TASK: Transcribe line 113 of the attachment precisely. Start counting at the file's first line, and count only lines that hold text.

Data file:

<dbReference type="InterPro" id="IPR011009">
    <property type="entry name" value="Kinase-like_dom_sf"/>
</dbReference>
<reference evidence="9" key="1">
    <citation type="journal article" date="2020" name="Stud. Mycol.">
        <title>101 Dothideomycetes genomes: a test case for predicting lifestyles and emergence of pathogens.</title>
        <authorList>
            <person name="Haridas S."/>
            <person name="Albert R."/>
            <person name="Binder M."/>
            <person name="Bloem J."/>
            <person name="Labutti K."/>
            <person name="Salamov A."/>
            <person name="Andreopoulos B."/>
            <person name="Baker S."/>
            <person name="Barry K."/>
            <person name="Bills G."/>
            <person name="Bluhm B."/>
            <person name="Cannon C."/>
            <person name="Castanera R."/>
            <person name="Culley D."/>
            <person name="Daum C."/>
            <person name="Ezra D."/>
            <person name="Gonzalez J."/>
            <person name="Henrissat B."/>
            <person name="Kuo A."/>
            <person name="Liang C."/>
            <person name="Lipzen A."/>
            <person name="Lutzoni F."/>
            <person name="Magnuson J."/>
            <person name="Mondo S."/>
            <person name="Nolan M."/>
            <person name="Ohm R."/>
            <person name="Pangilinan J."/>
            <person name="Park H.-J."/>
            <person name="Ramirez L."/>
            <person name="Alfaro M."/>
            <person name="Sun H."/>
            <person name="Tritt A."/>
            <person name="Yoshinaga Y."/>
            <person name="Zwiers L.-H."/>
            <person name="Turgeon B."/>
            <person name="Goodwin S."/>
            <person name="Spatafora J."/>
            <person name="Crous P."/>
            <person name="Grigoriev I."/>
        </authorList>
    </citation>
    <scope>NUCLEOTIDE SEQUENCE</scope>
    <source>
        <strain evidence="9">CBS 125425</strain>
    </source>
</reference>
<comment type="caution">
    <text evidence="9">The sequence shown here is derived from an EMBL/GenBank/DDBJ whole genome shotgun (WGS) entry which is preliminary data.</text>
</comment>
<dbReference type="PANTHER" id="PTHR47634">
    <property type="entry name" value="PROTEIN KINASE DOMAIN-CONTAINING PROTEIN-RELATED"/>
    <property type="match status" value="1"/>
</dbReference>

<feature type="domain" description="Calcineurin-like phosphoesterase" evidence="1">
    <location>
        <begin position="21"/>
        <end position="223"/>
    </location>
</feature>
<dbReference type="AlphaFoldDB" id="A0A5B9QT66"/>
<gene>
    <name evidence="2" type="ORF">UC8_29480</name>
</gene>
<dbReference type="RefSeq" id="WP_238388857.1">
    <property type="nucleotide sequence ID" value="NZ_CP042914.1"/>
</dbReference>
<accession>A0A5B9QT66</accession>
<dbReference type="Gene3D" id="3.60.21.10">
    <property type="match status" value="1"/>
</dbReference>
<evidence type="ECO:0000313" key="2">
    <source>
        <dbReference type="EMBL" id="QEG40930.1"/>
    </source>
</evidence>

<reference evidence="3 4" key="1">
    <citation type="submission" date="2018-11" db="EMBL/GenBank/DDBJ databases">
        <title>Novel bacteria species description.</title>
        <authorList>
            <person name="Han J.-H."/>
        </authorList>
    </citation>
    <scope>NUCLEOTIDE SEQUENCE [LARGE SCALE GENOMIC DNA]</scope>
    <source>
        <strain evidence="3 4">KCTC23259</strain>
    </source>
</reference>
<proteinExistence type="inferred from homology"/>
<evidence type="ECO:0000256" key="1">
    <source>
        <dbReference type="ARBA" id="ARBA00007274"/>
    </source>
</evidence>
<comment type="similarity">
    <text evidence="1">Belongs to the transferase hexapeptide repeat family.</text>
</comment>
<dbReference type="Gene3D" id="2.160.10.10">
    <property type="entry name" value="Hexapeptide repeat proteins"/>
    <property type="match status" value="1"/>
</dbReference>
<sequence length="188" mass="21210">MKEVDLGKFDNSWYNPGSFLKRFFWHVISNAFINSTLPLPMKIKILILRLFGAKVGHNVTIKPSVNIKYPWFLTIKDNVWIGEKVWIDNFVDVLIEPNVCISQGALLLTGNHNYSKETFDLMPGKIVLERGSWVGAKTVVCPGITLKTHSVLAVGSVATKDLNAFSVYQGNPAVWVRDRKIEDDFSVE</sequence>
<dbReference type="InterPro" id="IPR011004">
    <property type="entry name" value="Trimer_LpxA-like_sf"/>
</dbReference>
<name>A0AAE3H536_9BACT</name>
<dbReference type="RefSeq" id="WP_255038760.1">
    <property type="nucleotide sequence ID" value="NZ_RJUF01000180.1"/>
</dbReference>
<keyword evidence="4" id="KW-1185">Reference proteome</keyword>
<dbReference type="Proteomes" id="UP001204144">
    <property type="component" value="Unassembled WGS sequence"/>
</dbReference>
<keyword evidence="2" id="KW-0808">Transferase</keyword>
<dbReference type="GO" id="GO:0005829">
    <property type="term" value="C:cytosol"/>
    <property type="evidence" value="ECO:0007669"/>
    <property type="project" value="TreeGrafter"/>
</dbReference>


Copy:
<dbReference type="RefSeq" id="WP_255038760.1">